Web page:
The iTunes U agenda

I've had mixed feelings about from the moment I first saw it. When I raised concerns about Apple's approach -- which makes freely-available podcasts and their associated RSS feeds less accessible than they ought to be -- I took a lot of flak for saying so. A number of folks pointed out that Stanford is free to publish its own podcasts, and of course that's true. Just yesterday Dave Winer pointed out that Berkeley is offering a gaggle of them. It's not rocket science, after all. Just about anybody can figure out how to record an MP3 file, upload it somewhere, and maybe even provide an RSS feed with enclosure tags.

The issue here is not whether all university courses should be free. But when universities do choose to publish selected faculty lectures, talks by visiting speakers, or concerts, there are important reasons to make this material as accessible as it can be. Apple's iTunes U has a contrary agenda, and I'm not the only one who's noticed. I've been in touch with a university instructor -- a Linux user, as it happens -- who'll be teaching a podcasting class next month. He recently attended one of the seminars on iTunes-U-style podcasting that Apple's been giving, and here's his report:

Just got back from Apple's dog and pony show about iTunes U. As you might expect, it's pretty much all bad news. First a bunch of song and dance about RSS, about how Apple loves standards, about how they made it easy to subscribe to RSS feeds in iTunes for random podcasts, etc. etc. etc. When the iTunes U section came along, it was made explicitly clear (in that I asked about it and he told me point blank) that iTunes U is seen specifically as a driver to iTunes adoption. That's their bottom line on the issue -- iTunes U is designed explicitly as a vehicle for promoting the iTunes app. This means no RSS, everything must be done through iTunes. Needless to say I was pretty upset. However, one (very) faint ray of light is that while all the content rests on Apple's servers, they (or at least the Apple guy at the presentation) encourage people to keep backups; Apple doesn't own the content, so there's nothing stopping an institution from keeping standard podcasts around.

Of course, who's going to bother, really?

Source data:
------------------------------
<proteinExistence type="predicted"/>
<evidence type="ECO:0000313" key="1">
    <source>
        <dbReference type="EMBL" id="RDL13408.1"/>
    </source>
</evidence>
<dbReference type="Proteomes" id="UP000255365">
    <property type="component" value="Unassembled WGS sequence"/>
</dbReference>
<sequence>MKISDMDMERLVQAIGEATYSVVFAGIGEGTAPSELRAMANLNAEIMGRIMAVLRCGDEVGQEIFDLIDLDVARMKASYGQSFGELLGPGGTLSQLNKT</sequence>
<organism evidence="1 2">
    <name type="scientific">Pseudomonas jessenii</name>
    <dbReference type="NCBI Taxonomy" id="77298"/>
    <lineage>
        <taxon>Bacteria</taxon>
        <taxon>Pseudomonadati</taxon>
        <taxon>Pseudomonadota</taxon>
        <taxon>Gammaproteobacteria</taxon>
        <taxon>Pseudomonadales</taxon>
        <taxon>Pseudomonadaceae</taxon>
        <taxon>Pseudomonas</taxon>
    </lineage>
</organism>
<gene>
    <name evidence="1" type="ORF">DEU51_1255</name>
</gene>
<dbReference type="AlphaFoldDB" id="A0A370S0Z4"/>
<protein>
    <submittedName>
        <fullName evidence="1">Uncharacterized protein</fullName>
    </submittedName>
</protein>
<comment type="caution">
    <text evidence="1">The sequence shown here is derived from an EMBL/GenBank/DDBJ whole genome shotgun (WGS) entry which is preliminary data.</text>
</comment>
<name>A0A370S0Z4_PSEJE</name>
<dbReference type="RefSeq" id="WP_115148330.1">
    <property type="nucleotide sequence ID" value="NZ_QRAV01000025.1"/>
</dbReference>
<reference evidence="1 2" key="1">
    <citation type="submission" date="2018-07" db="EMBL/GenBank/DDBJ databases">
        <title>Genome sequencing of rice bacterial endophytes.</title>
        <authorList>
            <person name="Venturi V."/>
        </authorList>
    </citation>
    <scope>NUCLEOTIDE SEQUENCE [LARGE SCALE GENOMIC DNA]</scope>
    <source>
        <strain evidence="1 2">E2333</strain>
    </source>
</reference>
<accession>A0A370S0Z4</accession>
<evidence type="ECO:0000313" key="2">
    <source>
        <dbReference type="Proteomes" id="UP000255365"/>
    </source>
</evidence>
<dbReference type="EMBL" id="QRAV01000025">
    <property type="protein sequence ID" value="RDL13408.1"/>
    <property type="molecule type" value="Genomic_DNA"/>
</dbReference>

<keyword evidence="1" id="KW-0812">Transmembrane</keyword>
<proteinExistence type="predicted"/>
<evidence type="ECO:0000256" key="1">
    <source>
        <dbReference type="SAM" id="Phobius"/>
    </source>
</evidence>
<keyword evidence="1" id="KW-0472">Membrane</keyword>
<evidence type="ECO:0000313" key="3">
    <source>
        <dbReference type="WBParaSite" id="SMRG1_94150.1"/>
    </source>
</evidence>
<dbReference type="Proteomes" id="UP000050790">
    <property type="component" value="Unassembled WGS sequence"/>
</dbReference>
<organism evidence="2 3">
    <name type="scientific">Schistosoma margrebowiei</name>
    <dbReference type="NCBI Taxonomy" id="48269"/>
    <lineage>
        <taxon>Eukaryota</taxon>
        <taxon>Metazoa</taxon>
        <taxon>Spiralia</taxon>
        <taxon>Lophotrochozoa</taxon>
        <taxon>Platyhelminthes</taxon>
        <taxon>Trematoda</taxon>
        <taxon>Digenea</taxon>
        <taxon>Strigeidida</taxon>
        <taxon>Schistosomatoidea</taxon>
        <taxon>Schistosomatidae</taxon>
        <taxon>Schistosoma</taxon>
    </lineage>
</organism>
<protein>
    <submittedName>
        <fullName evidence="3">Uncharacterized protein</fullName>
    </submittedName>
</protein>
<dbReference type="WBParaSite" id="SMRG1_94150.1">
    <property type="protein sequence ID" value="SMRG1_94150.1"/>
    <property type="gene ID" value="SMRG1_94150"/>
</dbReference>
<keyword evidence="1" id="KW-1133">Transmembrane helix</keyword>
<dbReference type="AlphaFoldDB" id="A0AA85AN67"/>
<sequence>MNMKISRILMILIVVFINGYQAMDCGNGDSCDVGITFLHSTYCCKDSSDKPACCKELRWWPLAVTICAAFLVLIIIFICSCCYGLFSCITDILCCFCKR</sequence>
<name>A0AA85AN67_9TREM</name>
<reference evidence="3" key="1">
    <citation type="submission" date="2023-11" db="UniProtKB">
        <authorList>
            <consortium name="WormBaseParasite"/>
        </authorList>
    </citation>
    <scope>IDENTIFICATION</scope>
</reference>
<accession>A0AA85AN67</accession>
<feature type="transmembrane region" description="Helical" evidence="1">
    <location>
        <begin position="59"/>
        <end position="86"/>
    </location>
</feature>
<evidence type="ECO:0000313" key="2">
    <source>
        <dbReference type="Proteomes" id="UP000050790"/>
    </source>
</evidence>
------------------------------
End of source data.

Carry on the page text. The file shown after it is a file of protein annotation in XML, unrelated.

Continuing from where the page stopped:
Berkeley, at least. Their stuff is easily accessible not only to the iPod/iTunes majority, but also to the rest of the podosphere. We'll see which path other schools choose to take.

In related news, I reported that my beef with the inaccessibility of podcast feed URLs in iTunes was partly mitigated by the ability to export the feed to OPML. That worked on my Mac but, when I later tried on Windows -- an experiment that cost me $30, by the way, because upgrading to iTunes 6.0.2 required me to also upgrade QuickTime and ditch the Pro features I'd paid for -- iTunes crashed as soon as I touched the Export Song List menu item.

Apparently it wasn't just me, iTunes 6.0.2 does this reliably. However I can confirm that not crashing when you touch the Export Song List menu item is one of the "stability improvements" in iTunes 6.0.3. Now, if you want to capture the URL of a Stanford feed, you still can't copy and paste what's partly displayed by Right Click -> Show Description. But happily there's no need to break out your network sniffer. Here's all you have to do:

1. Select Podcasts.

2. File -> Export Song List -> OPML.

3. Open your OPML file in a text editor.

4. Locate this section:

<outline text="Stanford" type="rss" xmlUrl="https:\// wa/Subscribe/Feed_StanfordPublic-1770144-1770152-- 1770196_visitor$ 1139406381-5b4b33c78a42619915290a56d04cb56466e851b9" htmlUrl="https:\//\ StanfordPublic-1770144-1770152--1770196_46039452" />

5. Select the value of the xmlUrl attribute (shown here in green).

6. Copy and paste.

What could be easier?

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